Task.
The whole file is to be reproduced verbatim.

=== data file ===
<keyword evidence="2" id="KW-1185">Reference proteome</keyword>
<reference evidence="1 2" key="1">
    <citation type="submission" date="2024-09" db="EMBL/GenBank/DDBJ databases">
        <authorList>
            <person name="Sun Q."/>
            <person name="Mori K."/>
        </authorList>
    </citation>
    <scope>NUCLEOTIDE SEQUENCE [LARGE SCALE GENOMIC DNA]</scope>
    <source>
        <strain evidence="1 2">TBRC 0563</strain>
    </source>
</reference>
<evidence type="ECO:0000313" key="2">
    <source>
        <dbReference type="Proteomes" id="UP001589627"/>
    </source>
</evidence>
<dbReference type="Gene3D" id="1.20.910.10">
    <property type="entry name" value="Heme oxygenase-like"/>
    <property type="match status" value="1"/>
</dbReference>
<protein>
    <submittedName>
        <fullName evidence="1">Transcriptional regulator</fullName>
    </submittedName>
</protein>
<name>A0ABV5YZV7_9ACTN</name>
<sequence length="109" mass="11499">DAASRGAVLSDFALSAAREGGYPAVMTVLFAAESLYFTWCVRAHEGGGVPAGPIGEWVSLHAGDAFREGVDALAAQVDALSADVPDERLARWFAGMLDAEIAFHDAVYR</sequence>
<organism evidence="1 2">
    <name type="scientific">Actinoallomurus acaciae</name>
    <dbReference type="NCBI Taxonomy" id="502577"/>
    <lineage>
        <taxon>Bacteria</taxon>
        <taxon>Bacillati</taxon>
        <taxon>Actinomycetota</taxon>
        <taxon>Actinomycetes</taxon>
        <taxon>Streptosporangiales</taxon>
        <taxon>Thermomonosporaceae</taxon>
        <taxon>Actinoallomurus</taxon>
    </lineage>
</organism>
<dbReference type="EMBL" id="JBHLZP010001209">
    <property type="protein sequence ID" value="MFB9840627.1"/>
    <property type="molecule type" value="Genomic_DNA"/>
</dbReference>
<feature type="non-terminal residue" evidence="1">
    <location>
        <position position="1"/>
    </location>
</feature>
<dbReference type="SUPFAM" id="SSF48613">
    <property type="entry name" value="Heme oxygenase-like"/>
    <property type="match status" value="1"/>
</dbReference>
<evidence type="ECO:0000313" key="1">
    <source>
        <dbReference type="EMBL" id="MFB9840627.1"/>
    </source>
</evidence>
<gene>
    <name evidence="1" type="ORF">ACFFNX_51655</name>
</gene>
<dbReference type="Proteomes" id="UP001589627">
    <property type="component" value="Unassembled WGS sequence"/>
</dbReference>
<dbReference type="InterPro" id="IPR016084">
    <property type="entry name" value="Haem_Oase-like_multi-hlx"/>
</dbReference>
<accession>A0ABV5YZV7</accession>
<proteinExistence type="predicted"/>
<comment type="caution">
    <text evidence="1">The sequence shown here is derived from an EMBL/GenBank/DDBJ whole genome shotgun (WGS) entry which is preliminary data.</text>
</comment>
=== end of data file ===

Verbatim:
<keyword evidence="2" id="KW-1185">Reference proteome</keyword>
<reference evidence="1 2" key="1">
    <citation type="submission" date="2024-09" db="EMBL/GenBank/DDBJ databases">
        <authorList>
            <person name="Sun Q."/>
            <person name="Mori K."/>
        </authorList>
    </citation>
    <scope>NUCLEOTIDE SEQUENCE [LARGE SCALE GENOMIC DNA]</scope>
    <source>
        <strain evidence="1 2">TBRC 0563</strain>
    </source>
</reference>
<evidence type="ECO:0000313" key="2">
    <source>
        <dbReference type="Proteomes" id="UP001589627"/>
    </source>
</evidence>
<dbReference type="Gene3D" id="1.20.910.10">
    <property type="entry name" value="Heme oxygenase-like"/>
    <property type="match status" value="1"/>
</dbReference>
<protein>
    <submittedName>
        <fullName evidence="1">Transcriptional regulator</fullName>
    </submittedName>
</protein>
<name>A0ABV5YZV7_9ACTN</name>
<sequence length="109" mass="11499">DAASRGAVLSDFALSAAREGGYPAVMTVLFAAESLYFTWCVRAHEGGGVPAGPIGEWVSLHAGDAFREGVDALAAQVDALSADVPDERLARWFAGMLDAEIAFHDAVYR</sequence>
<organism evidence="1 2">
    <name type="scientific">Actinoallomurus acaciae</name>
    <dbReference type="NCBI Taxonomy" id="502577"/>
    <lineage>
        <taxon>Bacteria</taxon>
        <taxon>Bacillati</taxon>
        <taxon>Actinomycetota</taxon>
        <taxon>Actinomycetes</taxon>
        <taxon>Streptosporangiales</taxon>
        <taxon>Thermomonosporaceae</taxon>
        <taxon>Actinoallomurus</taxon>
    </lineage>
</organism>
<dbReference type="EMBL" id="JBHLZP010001209">
    <property type="protein sequence ID" value="MFB9840627.1"/>
    <property type="molecule type" value="Genomic_DNA"/>
</dbReference>
<feature type="non-terminal residue" evidence="1">
    <location>
        <position position="1"/>
    </location>
</feature>
<dbReference type="SUPFAM" id="SSF48613">
    <property type="entry name" value="Heme oxygenase-like"/>
    <property type="match status" value="1"/>
</dbReference>
<evidence type="ECO:0000313" key="1">
    <source>
        <dbReference type="EMBL" id="MFB9840627.1"/>
    </source>
</evidence>
<gene>
    <name evidence="1" type="ORF">ACFFNX_51655</name>
</gene>
<dbReference type="Proteomes" id="UP001589627">
    <property type="component" value="Unassembled WGS sequence"/>
</dbReference>
<dbReference type="InterPro" id="IPR016084">
    <property type="entry name" value="Haem_Oase-like_multi-hlx"/>
</dbReference>
<accession>A0ABV5YZV7</accession>
<proteinExistence type="predicted"/>
<comment type="caution">
    <text evidence="1">The sequence shown here is derived from an EMBL/GenBank/DDBJ whole genome shotgun (WGS) entry which is preliminary data.</text>
</comment>